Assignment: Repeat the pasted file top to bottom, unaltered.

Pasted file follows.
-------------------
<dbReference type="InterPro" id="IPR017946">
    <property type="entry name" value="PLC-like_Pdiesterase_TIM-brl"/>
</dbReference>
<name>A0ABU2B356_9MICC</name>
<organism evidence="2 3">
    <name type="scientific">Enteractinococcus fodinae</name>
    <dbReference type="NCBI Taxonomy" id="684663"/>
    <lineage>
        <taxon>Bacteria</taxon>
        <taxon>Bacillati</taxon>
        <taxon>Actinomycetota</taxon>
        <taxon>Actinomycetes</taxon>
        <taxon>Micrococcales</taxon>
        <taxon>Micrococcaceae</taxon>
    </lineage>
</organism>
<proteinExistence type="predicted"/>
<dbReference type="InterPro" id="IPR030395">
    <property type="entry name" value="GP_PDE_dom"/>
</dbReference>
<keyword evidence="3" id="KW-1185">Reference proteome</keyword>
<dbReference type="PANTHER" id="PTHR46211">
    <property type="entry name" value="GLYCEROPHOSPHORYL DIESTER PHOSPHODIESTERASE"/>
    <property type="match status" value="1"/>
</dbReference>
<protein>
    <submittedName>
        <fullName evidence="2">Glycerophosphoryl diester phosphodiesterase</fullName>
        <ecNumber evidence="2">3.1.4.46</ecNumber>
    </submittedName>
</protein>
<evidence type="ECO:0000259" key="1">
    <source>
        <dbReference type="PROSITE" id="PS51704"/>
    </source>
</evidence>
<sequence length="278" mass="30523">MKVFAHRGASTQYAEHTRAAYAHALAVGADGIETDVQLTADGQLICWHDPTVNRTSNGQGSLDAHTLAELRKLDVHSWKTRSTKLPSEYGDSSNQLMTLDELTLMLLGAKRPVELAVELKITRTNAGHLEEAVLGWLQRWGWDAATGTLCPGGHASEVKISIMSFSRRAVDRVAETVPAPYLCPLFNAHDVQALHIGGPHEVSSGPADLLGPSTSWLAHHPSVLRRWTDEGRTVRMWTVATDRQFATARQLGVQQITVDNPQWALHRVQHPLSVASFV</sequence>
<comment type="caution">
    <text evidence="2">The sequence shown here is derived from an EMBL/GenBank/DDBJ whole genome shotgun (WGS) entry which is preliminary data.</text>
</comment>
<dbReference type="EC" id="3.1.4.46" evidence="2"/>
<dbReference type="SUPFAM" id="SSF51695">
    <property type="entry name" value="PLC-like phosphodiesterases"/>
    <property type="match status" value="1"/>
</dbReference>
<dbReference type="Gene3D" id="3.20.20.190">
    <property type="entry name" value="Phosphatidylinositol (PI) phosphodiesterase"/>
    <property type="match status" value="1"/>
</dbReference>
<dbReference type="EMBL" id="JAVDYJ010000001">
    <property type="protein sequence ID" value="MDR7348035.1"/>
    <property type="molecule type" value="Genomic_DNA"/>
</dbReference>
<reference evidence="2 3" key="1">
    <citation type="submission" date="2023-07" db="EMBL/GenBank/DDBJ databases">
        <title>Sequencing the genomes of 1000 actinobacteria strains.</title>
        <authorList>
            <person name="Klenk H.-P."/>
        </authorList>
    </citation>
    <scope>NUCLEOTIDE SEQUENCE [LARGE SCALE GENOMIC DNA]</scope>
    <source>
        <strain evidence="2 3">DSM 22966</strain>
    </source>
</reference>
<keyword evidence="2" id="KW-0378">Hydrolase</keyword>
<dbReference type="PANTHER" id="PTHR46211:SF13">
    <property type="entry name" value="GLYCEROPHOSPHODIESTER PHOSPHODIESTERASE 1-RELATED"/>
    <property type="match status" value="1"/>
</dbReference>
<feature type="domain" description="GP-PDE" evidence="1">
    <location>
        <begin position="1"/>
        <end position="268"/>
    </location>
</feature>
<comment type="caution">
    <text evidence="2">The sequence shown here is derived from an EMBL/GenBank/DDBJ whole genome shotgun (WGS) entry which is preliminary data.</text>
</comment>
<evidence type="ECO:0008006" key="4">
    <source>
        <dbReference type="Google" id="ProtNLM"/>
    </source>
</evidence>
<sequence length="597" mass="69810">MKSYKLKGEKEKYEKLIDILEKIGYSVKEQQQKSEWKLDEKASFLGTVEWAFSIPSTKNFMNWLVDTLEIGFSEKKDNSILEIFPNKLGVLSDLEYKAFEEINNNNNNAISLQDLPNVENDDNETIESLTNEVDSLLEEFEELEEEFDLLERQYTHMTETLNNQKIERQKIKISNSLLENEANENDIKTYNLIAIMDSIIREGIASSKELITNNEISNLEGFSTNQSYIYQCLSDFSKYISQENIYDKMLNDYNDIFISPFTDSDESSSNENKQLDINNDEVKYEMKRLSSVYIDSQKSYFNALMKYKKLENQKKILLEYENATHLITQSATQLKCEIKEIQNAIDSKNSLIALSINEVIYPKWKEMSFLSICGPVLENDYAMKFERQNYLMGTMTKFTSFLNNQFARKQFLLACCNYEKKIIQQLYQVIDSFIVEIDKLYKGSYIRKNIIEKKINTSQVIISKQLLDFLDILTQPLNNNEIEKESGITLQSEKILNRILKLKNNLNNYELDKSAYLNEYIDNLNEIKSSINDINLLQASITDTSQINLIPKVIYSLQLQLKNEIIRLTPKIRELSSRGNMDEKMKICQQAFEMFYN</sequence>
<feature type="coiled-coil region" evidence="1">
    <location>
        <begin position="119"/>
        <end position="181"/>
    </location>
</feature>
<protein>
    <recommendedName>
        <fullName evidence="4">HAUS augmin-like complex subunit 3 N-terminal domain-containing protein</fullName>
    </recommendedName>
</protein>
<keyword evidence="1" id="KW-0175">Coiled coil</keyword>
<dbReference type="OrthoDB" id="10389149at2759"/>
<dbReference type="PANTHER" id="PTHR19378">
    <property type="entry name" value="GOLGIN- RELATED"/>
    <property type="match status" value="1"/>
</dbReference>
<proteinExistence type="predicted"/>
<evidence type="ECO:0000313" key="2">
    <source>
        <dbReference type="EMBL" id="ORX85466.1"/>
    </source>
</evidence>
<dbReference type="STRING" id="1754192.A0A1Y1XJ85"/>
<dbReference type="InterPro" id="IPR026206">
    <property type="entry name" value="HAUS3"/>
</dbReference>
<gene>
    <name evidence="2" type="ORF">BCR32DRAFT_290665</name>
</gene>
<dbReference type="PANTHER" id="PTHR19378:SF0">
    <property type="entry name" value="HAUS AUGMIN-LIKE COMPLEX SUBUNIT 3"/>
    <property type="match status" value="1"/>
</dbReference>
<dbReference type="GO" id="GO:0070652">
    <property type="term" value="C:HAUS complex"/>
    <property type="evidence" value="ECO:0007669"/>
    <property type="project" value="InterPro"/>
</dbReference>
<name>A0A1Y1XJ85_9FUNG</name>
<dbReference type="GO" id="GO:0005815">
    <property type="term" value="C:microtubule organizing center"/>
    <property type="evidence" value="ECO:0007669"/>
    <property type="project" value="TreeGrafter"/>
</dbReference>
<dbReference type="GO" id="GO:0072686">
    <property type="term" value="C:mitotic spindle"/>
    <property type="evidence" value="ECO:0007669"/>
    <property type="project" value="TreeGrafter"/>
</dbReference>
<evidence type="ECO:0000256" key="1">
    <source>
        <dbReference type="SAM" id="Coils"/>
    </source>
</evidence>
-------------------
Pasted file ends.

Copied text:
<dbReference type="InterPro" id="IPR017946">
    <property type="entry name" value="PLC-like_Pdiesterase_TIM-brl"/>
</dbReference>
<name>A0ABU2B356_9MICC</name>
<organism evidence="2 3">
    <name type="scientific">Enteractinococcus fodinae</name>
    <dbReference type="NCBI Taxonomy" id="684663"/>
    <lineage>
        <taxon>Bacteria</taxon>
        <taxon>Bacillati</taxon>
        <taxon>Actinomycetota</taxon>
        <taxon>Actinomycetes</taxon>
        <taxon>Micrococcales</taxon>
        <taxon>Micrococcaceae</taxon>
    </lineage>
</organism>
<proteinExistence type="predicted"/>
<dbReference type="InterPro" id="IPR030395">
    <property type="entry name" value="GP_PDE_dom"/>
</dbReference>
<keyword evidence="3" id="KW-1185">Reference proteome</keyword>
<dbReference type="PANTHER" id="PTHR46211">
    <property type="entry name" value="GLYCEROPHOSPHORYL DIESTER PHOSPHODIESTERASE"/>
    <property type="match status" value="1"/>
</dbReference>
<protein>
    <submittedName>
        <fullName evidence="2">Glycerophosphoryl diester phosphodiesterase</fullName>
        <ecNumber evidence="2">3.1.4.46</ecNumber>
    </submittedName>
</protein>
<evidence type="ECO:0000259" key="1">
    <source>
        <dbReference type="PROSITE" id="PS51704"/>
    </source>
</evidence>
<sequence length="278" mass="30523">MKVFAHRGASTQYAEHTRAAYAHALAVGADGIETDVQLTADGQLICWHDPTVNRTSNGQGSLDAHTLAELRKLDVHSWKTRSTKLPSEYGDSSNQLMTLDELTLMLLGAKRPVELAVELKITRTNAGHLEEAVLGWLQRWGWDAATGTLCPGGHASEVKISIMSFSRRAVDRVAETVPAPYLCPLFNAHDVQALHIGGPHEVSSGPADLLGPSTSWLAHHPSVLRRWTDEGRTVRMWTVATDRQFATARQLGVQQITVDNPQWALHRVQHPLSVASFV</sequence>
<comment type="caution">
    <text evidence="2">The sequence shown here is derived from an EMBL/GenBank/DDBJ whole genome shotgun (WGS) entry which is preliminary data.</text>
</comment>
<dbReference type="EC" id="3.1.4.46" evidence="2"/>
<dbReference type="SUPFAM" id="SSF51695">
    <property type="entry name" value="PLC-like phosphodiesterases"/>
    <property type="match status" value="1"/>
</dbReference>
<dbReference type="Gene3D" id="3.20.20.190">
    <property type="entry name" value="Phosphatidylinositol (PI) phosphodiesterase"/>
    <property type="match status" value="1"/>
</dbReference>
<dbReference type="EMBL" id="JAVDYJ010000001">
    <property type="protein sequence ID" value="MDR7348035.1"/>
    <property type="molecule type" value="Genomic_DNA"/>
</dbReference>
<reference evidence="2 3" key="1">
    <citation type="submission" date="2023-07" db="EMBL/GenBank/DDBJ databases">
        <title>Sequencing the genomes of 1000 actinobacteria strains.</title>
        <authorList>
            <person name="Klenk H.-P."/>
        </authorList>
    </citation>
    <scope>NUCLEOTIDE SEQUENCE [LARGE SCALE GENOMIC DNA]</scope>
    <source>
        <strain evidence="2 3">DSM 22966</strain>
    </source>
</reference>
<keyword evidence="2" id="KW-0378">Hydrolase</keyword>
<dbReference type="PANTHER" id="PTHR46211:SF13">
    <property type="entry name" value="GLYCEROPHOSPHODIESTER PHOSPHODIESTERASE 1-RELATED"/>
    <property type="match status" value="1"/>
</dbReference>
<feature type="domain" description="GP-PDE" evidence="1">
    <location>
        <begin position="1"/>
        <end position="268"/>
    </location>
</feature>
<comment type="caution">
    <text evidence="2">The sequence shown here is derived from an EMBL/GenBank/DDBJ whole genome shotgun (WGS) entry which is preliminary data.</text>
</comment>
<evidence type="ECO:0008006" key="4">
    <source>
        <dbReference type="Google" id="ProtNLM"/>
    </source>
</evidence>
<sequence length="597" mass="69810">MKSYKLKGEKEKYEKLIDILEKIGYSVKEQQQKSEWKLDEKASFLGTVEWAFSIPSTKNFMNWLVDTLEIGFSEKKDNSILEIFPNKLGVLSDLEYKAFEEINNNNNNAISLQDLPNVENDDNETIESLTNEVDSLLEEFEELEEEFDLLERQYTHMTETLNNQKIERQKIKISNSLLENEANENDIKTYNLIAIMDSIIREGIASSKELITNNEISNLEGFSTNQSYIYQCLSDFSKYISQENIYDKMLNDYNDIFISPFTDSDESSSNENKQLDINNDEVKYEMKRLSSVYIDSQKSYFNALMKYKKLENQKKILLEYENATHLITQSATQLKCEIKEIQNAIDSKNSLIALSINEVIYPKWKEMSFLSICGPVLENDYAMKFERQNYLMGTMTKFTSFLNNQFARKQFLLACCNYEKKIIQQLYQVIDSFIVEIDKLYKGSYIRKNIIEKKINTSQVIISKQLLDFLDILTQPLNNNEIEKESGITLQSEKILNRILKLKNNLNNYELDKSAYLNEYIDNLNEIKSSINDINLLQASITDTSQINLIPKVIYSLQLQLKNEIIRLTPKIRELSSRGNMDEKMKICQQAFEMFYN</sequence>
<feature type="coiled-coil region" evidence="1">
    <location>
        <begin position="119"/>
        <end position="181"/>
    </location>
</feature>
<protein>
    <recommendedName>
        <fullName evidence="4">HAUS augmin-like complex subunit 3 N-terminal domain-containing protein</fullName>
    </recommendedName>
</protein>
<keyword evidence="1" id="KW-0175">Coiled coil</keyword>
<dbReference type="OrthoDB" id="10389149at2759"/>
<dbReference type="PANTHER" id="PTHR19378">
    <property type="entry name" value="GOLGIN- RELATED"/>
    <property type="match status" value="1"/>
</dbReference>
<proteinExistence type="predicted"/>
<evidence type="ECO:0000313" key="2">
    <source>
        <dbReference type="EMBL" id="ORX85466.1"/>
    </source>
</evidence>
<dbReference type="STRING" id="1754192.A0A1Y1XJ85"/>
<dbReference type="InterPro" id="IPR026206">
    <property type="entry name" value="HAUS3"/>
</dbReference>
<gene>
    <name evidence="2" type="ORF">BCR32DRAFT_290665</name>
</gene>
<dbReference type="PANTHER" id="PTHR19378:SF0">
    <property type="entry name" value="HAUS AUGMIN-LIKE COMPLEX SUBUNIT 3"/>
    <property type="match status" value="1"/>
</dbReference>
<dbReference type="GO" id="GO:0070652">
    <property type="term" value="C:HAUS complex"/>
    <property type="evidence" value="ECO:0007669"/>
    <property type="project" value="InterPro"/>
</dbReference>
<name>A0A1Y1XJ85_9FUNG</name>
<dbReference type="GO" id="GO:0005815">
    <property type="term" value="C:microtubule organizing center"/>
    <property type="evidence" value="ECO:0007669"/>
    <property type="project" value="TreeGrafter"/>
</dbReference>
<dbReference type="GO" id="GO:0072686">
    <property type="term" value="C:mitotic spindle"/>
    <property type="evidence" value="ECO:0007669"/>
    <property type="project" value="TreeGrafter"/>
</dbReference>
<evidence type="ECO:0000256" key="1">
    <source>
        <dbReference type="SAM" id="Coils"/>
    </source>
</evidence>